San Francisco, 1961
In the early 1960s, I lived communally with a rag-tag bunch of artists, including a couple of San Francisco Art Institute students, in the old Primalon Roller Rink above Tree’s Pool Hall on Fillmore Street, about a dozen blocks from the Fillmore Auditorium. The Fillmore District was an exuberant and very cool place in the 1950s and 1960s, abounding in jazz joints, soul food restaurants, pool halls, bowling alleys, movie theaters — and roller-skating rinks. There was a lot of street music – guys would stand around in the marble-floored doorways singing doo-wop, because the reverb was better.
Across the street from the Primalon was Shabazz Bakery — owned by members of The Nation of Islam — where they didn’t serve white people, which to forward-minded SFAI students like us seemed very fair. By contrast, a few doors down was a Christian/Rastafarian spiritual shop run by two sweet black women, who always welcomed me and served me courteously. (I bought copper sulfate bath salts and candles there.)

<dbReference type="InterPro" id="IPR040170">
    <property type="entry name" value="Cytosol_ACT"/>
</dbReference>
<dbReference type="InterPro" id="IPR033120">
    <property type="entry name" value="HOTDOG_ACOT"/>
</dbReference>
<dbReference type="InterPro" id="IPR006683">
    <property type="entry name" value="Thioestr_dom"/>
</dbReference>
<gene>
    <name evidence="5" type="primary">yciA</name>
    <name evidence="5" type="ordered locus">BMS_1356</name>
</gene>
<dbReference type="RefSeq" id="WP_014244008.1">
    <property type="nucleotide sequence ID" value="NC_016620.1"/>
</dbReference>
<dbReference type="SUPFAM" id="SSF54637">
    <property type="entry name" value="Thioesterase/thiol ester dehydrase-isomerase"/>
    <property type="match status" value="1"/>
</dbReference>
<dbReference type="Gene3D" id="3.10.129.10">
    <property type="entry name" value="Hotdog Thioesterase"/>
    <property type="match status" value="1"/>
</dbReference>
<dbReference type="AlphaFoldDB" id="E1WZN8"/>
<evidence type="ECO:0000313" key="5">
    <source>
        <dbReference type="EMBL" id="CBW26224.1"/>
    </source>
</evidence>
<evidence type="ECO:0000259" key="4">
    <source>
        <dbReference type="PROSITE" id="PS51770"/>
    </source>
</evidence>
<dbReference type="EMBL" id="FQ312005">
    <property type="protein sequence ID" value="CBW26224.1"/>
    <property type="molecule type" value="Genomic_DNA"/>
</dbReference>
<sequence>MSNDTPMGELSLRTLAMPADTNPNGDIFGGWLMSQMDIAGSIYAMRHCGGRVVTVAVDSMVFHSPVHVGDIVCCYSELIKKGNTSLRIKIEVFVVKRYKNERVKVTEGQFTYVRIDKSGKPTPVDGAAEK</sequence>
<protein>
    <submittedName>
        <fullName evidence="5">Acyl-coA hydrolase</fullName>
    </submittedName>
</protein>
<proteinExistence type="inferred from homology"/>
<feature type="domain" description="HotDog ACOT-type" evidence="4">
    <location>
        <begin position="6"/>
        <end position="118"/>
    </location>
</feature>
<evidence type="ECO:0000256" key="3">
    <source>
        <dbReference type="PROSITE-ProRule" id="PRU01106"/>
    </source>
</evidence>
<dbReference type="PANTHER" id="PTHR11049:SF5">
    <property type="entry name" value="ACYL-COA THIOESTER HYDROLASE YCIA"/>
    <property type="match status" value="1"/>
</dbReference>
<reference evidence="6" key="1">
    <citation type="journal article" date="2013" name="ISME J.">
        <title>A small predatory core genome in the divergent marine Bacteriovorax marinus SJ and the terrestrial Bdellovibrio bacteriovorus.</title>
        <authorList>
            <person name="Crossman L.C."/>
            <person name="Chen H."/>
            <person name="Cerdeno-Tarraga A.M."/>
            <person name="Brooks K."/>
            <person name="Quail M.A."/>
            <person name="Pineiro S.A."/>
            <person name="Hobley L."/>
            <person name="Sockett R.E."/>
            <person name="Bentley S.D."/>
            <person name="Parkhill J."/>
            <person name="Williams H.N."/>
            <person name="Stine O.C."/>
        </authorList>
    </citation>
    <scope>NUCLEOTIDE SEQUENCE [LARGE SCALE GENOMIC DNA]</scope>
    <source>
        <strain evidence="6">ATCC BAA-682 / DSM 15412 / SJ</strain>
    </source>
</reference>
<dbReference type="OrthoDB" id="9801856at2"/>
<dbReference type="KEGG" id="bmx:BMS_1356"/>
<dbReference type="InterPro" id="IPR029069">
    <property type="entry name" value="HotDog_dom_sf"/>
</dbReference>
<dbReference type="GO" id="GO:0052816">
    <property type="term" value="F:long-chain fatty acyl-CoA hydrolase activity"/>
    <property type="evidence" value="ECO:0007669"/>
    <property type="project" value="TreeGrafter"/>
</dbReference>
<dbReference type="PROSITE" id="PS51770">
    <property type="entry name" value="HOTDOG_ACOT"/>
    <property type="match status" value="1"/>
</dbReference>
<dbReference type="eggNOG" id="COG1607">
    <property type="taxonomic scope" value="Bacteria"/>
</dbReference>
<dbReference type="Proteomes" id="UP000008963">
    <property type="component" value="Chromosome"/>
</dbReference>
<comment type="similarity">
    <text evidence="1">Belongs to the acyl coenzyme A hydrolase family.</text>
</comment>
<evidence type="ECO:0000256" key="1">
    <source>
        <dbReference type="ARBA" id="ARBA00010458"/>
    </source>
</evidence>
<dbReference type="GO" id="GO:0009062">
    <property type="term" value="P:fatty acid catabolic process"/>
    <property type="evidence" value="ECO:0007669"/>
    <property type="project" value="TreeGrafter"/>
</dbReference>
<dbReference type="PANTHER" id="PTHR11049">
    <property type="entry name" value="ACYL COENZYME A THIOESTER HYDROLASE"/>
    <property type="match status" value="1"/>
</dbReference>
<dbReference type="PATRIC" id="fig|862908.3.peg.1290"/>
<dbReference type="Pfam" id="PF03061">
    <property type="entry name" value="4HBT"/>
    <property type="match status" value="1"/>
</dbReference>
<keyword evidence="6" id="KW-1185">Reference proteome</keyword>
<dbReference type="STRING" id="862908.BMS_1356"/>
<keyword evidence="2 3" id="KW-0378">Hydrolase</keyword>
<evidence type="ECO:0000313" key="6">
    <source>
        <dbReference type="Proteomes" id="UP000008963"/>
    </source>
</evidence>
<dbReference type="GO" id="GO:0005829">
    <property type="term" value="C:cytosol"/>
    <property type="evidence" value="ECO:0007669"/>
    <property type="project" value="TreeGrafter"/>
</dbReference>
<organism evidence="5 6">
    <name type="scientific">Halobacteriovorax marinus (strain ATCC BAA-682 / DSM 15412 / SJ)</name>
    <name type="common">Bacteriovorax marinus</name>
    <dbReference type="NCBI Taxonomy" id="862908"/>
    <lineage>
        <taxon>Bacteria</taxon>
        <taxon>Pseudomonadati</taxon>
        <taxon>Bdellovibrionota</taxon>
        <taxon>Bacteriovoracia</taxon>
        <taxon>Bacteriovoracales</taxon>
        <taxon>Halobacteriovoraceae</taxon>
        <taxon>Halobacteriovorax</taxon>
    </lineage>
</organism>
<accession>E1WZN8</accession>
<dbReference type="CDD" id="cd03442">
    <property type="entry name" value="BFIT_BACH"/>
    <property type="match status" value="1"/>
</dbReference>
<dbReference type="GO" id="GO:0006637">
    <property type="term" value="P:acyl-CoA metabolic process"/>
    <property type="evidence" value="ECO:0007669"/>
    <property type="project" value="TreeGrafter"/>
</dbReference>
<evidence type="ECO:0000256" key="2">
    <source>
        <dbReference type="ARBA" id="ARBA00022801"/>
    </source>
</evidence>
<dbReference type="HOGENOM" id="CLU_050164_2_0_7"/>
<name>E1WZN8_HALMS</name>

The Primalon had been a popular African-American-owned nightclub and weekend roller rink in the 1950s, where famous blues musicians performed. Eventually it closed, and was rented out cheap to starving SFAI artists. In the old roller skate rental room, which had become my “bedroom,” I found an old poster advertising a local band, with the additional message “Special Added Attraction: That Amazing Blind Singer, Little Stevie Wonder!”
Ronald Davis, 1961 at San Francisco Art Institute, with one of my first art school paintings. Photo by former classmate Gail Chadell Nanao